For example, China began developing its digital Yuan in response to the country's rapid growth of financial technology companies during the 2010s. Similarly, the United States started developing its digital dollar in response to Facebook's digital currency, Libra, which was revealed in 2019 but never made it off the ground. On the other hand, Indonesia began developing its digital Rupiah in response to cryptocurrencies after the last bull run in 2017. 

Image source: Cointelegraph

Meanwhile, the Marshall Islands began developing its digital currency, dubbed the Marshallese sovereign, in response to developing CBDCs in other countries. Nevertheless, the common theme is centralized financial system control. This ultimately makes today's CBDCs different from their predecessors, which focused on payment optimization rather than centralized control. 

As such, we can define CBDCs as a type of digital currency centrally controlled by the government and requiring permission. Alternatively, we can define cryptocurrencies as virtual currency that is not controlled by anyone and does not require permission. 

CBDC’s and Cryptocurrency’s Underlying Implementations

Understanding how CBDCs and cryptocurrencies work under the hood is essential, starting with three definitions for the often misunderstood terms; Blockchain, Distributed Database (DDB), and Distributed Ledger technology. (DLT)

A blockchain is a specific type of distributed ledger technology. Notably, all Blockchains are distributed ledgers (DL), but not all distributed ledgers are blockchains. Permissionless or public blockchains are decentralized, meaning a single individual or institution does not control them. Instead, they are controlled by a vast network of unrelated individuals and institutions, so there's no single point of failure.

Distributed databases store data in a shared network rather than at a centralized location. This solution is for businesses that need to process huge amounts of structured and unstructured data, which could scale across networks. Consensus mechanisms such as Paxos or Raft control read/write permissions and establish secure communication channels among participants. However, these protocols assume that each participant cooperates in good faith, which limits their application to private networks under a centralized authority. 

Distributed Ledgers (DL) are like DDB protocols in that they maintain a consensus about the existence and status of a shared set of facts but do not rely on this assumption of good faith. They achieve this by leveraging strong cryptography to decentralize authority. They are different from generic distributed databases in two fundamental ways:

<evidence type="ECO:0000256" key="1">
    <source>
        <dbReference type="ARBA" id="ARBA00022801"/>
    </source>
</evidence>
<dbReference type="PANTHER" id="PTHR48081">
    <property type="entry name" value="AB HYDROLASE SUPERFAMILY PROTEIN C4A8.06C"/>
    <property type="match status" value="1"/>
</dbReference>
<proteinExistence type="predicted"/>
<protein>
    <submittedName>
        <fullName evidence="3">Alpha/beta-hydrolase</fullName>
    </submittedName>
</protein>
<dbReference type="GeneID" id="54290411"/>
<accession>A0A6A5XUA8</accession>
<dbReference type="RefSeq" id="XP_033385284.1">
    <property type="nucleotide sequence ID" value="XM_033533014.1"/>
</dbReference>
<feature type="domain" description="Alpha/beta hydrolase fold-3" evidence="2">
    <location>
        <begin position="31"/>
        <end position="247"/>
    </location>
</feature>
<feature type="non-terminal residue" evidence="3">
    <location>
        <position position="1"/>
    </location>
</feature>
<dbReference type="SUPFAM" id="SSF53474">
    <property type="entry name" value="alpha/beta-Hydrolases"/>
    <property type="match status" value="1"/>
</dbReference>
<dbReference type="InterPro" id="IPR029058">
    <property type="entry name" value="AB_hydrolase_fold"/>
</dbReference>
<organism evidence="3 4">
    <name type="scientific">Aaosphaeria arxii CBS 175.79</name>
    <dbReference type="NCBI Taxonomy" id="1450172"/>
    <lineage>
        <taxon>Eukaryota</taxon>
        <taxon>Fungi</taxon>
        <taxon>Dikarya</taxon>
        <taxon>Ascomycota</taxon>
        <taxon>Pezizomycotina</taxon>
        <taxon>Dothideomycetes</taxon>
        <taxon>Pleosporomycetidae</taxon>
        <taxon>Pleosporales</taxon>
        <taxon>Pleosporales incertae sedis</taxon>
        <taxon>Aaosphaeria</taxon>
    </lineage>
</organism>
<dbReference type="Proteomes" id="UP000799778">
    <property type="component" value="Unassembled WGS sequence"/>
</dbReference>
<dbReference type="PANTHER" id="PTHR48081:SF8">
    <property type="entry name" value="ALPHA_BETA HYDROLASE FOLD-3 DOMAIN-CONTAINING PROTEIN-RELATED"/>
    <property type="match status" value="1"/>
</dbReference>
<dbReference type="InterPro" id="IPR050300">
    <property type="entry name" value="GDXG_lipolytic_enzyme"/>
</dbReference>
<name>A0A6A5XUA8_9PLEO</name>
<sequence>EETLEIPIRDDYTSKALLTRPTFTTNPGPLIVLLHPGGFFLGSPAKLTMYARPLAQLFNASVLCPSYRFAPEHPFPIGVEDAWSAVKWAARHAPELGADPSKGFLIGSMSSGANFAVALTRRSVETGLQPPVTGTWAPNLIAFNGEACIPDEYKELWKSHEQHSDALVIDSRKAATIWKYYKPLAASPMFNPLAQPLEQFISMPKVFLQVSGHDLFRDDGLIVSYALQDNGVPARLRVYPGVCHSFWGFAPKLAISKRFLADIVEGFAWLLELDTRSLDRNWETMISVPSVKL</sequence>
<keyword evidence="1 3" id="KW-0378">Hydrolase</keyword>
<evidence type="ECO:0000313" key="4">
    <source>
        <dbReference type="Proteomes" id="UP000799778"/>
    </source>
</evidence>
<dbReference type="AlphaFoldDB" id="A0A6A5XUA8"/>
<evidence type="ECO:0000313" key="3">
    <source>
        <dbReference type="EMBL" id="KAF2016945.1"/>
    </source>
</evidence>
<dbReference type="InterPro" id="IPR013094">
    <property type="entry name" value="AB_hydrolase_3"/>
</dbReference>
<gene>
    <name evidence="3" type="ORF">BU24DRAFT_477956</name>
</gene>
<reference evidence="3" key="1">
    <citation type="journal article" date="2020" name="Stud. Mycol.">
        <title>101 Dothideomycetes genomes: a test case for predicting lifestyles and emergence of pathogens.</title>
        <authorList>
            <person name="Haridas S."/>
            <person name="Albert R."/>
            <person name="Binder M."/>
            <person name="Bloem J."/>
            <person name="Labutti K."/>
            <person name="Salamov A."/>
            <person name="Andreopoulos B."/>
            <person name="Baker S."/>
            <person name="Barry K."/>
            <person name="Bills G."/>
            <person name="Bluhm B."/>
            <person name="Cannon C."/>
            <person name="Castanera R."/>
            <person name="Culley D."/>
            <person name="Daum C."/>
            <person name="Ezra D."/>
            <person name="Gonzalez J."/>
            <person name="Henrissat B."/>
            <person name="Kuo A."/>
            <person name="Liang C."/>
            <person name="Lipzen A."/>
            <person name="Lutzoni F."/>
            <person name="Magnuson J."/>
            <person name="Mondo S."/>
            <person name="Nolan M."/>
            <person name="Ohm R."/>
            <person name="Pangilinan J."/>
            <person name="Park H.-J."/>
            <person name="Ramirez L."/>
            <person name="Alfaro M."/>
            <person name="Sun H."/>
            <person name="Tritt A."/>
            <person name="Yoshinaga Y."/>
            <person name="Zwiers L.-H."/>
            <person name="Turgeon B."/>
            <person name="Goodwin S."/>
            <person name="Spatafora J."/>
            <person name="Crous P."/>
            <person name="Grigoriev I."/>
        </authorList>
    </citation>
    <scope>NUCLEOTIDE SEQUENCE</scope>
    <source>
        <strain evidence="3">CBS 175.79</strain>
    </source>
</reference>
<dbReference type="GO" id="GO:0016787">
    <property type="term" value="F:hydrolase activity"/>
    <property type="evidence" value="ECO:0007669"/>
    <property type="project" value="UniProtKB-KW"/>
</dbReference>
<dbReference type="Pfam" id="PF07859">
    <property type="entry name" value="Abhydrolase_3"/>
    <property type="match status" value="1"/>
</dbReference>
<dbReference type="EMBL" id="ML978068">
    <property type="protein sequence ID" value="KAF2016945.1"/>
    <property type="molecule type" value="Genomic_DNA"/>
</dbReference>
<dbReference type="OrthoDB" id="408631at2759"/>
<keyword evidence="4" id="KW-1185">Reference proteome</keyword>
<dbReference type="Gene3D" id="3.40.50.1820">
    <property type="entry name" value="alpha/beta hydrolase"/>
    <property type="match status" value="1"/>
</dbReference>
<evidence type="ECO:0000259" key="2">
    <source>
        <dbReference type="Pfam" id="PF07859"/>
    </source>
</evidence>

1. The control of the read/write access is genuinely decentralized, whereas it remains logically centralized for distributed databases.

2. Data integrity can be assured in adversarial environments without employing trusted third parties, whereas distributed databases rely on trusted administrators.

Image source: Blockchain Tutorial 

These terms are good to know because many countries claim their CBDCs will use a blockchain. However, countries claiming their CBDCs will use a Blockchain will use a distributed database because the Central Bank will centrally control it. It's possible that the officials making these statements don't know the difference or don't care to make the distinction. 

Some argue that the purpose of using the term ‘blockchain’ or ‘inspired by Bitcoin’ is to intentionally mislead the public into thinking the CBDC is just like a cryptocurrency. Although, it’s worth mentioning that a few regions seem to be planning to launch their CBDCs on cryptocurrency blockchains, such as the Marshall Islands, which has selected Algorand technology. But even then, it's likely that the central bank will still maintain total control of its CBDC because it would be issued as a token. 

What Is The Difference Between Coins And Tokens?

As we continue to be enlightened by this technology, the two different cryptocurrencies are often misrepresented, so here are the definitions of crypto coins and tokens.   

A cryptocurrency coin is native to its blockchain and is given as a reward to the miners (basically just powerful computers) that process transactions. Cryptocurrency coins also pay transaction fees on a cryptocurrency’s blockchain. For example, BTC is given as a reward to cryptocurrency miners that process transactions on the Bitcoin blockchain. These cryptocurrency miners also earned the transaction fees paid in BTC.

Conversely, a cryptocurrency token is a customizable digital asset that exists on a cryptocurrency’s blockchain. Unlike coins, which directly represent a proposed medium of exchange, crypto tokens represent an asset. These tokens can be held for value, traded, and staked to earn interest. Unlike coins, tokens can choose not to be bound to a single blockchain, gaining flexibility and becoming easier to trade.

Tokens are used with decentralized applications (DApps) and are usually built on top of an existing blockchain. One example is Markethive’s Hivecoin, currently being integrated into the Solana Blockchain.  Cryptocurrency tokens can be used for all sorts of things and have led to some exciting applications, such as decentralized finance (DeFi), non-fungible tokens (NFTs), and emerging crypto ecosystems in social media and marketing.